Step 2: Build a Solid Network of People Who Are Willing to Help You
The second part of the non-business-related strategy is focusing on building a solid network of people who are willing to help you. Building that network is what is most important. Once you’re connected to them, then you have other contact information you can use to communicate with the connections regarding business-related matters through approved channels. Now, we don’t recommend that financial advisors be open networkers to find and connect with people just to be able to cold call them. However, connecting with everyone you meet and having a significant interaction with is definitely the way to go.
Step 3: Connect the People Within Your Network to the Rest of Your Network to Help Them with Their Businesses
Since you can’t talk about your business, you’re going to need something to talk about. Promoting your network, their businesses, and business activities gives you great content that is not self-serving. Additionally, the people in your network are going to be enormously grateful and much more likely to help you with your business through referrals and unsolicited third-party promotion (as long as it’s not a static recommendation on your profile about your financial advisory practice). If someone decides to do a spontaneous status update on their profile that will disappear in two weeks about what a great financial advisor you are, then there are no compliance issues as long as you don’t interact with it. Then, the hope is that some of the shared connections in your network see it, jump on the bandwagon by commenting or liking it, and whoosh!—social media works! Huge, viral, temporary, visibility that you weren’t involved in, can’t control, and can’t get rid of until it completes its life cycle or the owner removes it.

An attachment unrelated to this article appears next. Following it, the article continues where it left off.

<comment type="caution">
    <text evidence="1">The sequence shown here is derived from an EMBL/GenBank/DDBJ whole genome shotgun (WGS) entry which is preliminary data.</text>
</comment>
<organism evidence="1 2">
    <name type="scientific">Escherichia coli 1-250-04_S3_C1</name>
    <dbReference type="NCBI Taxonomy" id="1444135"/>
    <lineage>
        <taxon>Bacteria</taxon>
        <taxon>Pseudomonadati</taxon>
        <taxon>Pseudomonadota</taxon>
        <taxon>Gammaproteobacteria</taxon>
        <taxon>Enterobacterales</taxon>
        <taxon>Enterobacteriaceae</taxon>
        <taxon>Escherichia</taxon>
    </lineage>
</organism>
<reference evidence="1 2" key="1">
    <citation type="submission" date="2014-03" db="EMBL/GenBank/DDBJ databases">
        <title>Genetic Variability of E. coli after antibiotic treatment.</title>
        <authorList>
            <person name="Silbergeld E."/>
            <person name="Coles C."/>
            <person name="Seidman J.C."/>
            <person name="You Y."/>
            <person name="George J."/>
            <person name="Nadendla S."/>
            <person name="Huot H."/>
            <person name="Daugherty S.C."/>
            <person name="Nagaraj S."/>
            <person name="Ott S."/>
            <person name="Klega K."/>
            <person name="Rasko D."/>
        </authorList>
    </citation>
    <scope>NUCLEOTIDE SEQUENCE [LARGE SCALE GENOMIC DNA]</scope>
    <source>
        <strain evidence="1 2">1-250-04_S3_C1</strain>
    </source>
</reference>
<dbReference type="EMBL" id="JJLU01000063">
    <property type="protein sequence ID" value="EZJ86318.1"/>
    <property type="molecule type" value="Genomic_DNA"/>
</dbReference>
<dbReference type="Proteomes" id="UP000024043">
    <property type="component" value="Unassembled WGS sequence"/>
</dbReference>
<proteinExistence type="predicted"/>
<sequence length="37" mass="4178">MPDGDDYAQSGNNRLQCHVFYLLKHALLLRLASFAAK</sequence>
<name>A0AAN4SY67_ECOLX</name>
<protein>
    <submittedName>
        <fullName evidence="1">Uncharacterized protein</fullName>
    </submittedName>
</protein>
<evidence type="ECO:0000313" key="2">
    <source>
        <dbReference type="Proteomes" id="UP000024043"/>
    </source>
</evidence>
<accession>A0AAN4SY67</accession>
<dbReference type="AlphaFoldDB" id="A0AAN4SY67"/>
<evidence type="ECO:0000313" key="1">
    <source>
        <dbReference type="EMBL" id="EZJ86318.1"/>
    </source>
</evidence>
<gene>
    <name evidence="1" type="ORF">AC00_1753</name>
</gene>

Step 4: Build Yourself Up as an Expert in a Nonfinancial Topic
Pick a topic that correlates to your expertise as a financial advisor or that appeals to the target market you want for your financial advisory practice. Another similar topic would be small business ownership (the nonfinancial stuff, of which there is a lot!). Topics of interest to your target market could be as simple as your passion for wine or other interests that may appeal to a wealthier market or volunteerism that would appeal to those charitably inclined as well as the nonprofits themselves that could be referral sources. It just comes down to knowing your target market.
Final Tip: Invest in an Archiving System
Even though you’re not discussing business-related stuff, the only way to prove it is to preserve it. A few of the archiving platforms do have individual level accounts that are cost effective (Erado and Arkovi come to mind). These will record all of your social media activity and communications no matter which device you use and are a safety net you cannot afford to go without.
Matthew Halloran is co-author of The Social Media Handbook for Financial Advisors: How to Use Linked, Facebook, and Twitter to Build and Grow Your Business, Director of National Development for GIVE Strategy, a mission-driven company that focuses on helping connect financial advisors, CPAs, estate planning attorneys, clients, and planned giving directors to redirect $1 billion to charity, and the founder and President of Top Advisor Coaching. With over 80,000 Twitter followers with a 99 percent effectiveness rating, 1,000 LinkedIn connections, and 700 Facebook fans, he knows how to gain followers to help build business. Having coached and consulted hundreds and spoken to thousands of financial advisors, Halloran knows how financial advising practices work, and believes that social media is the new marketing frontier for transforming the prospecting aspect of any financial services practice.
Crystal Thies is co-author of The Social Media Handbook for Financial Advisors: How to Use Linked, Facebook, and Twitter to Build and Grow Your Business and founder of Crystal Clear Buzz, LLC. For more than three years, she has helped small and large businesses, sales teams, and sales professionals use social media for sales and business development. Because of her experience and expertise as a licensed financial planner, Thies’s clients include many RIAs and financial advisors, in addition to major broker-dealers, wirehouses, and banks. Thies is known as the “LinkedIn Ninja”—a title given to her by her clients and followers.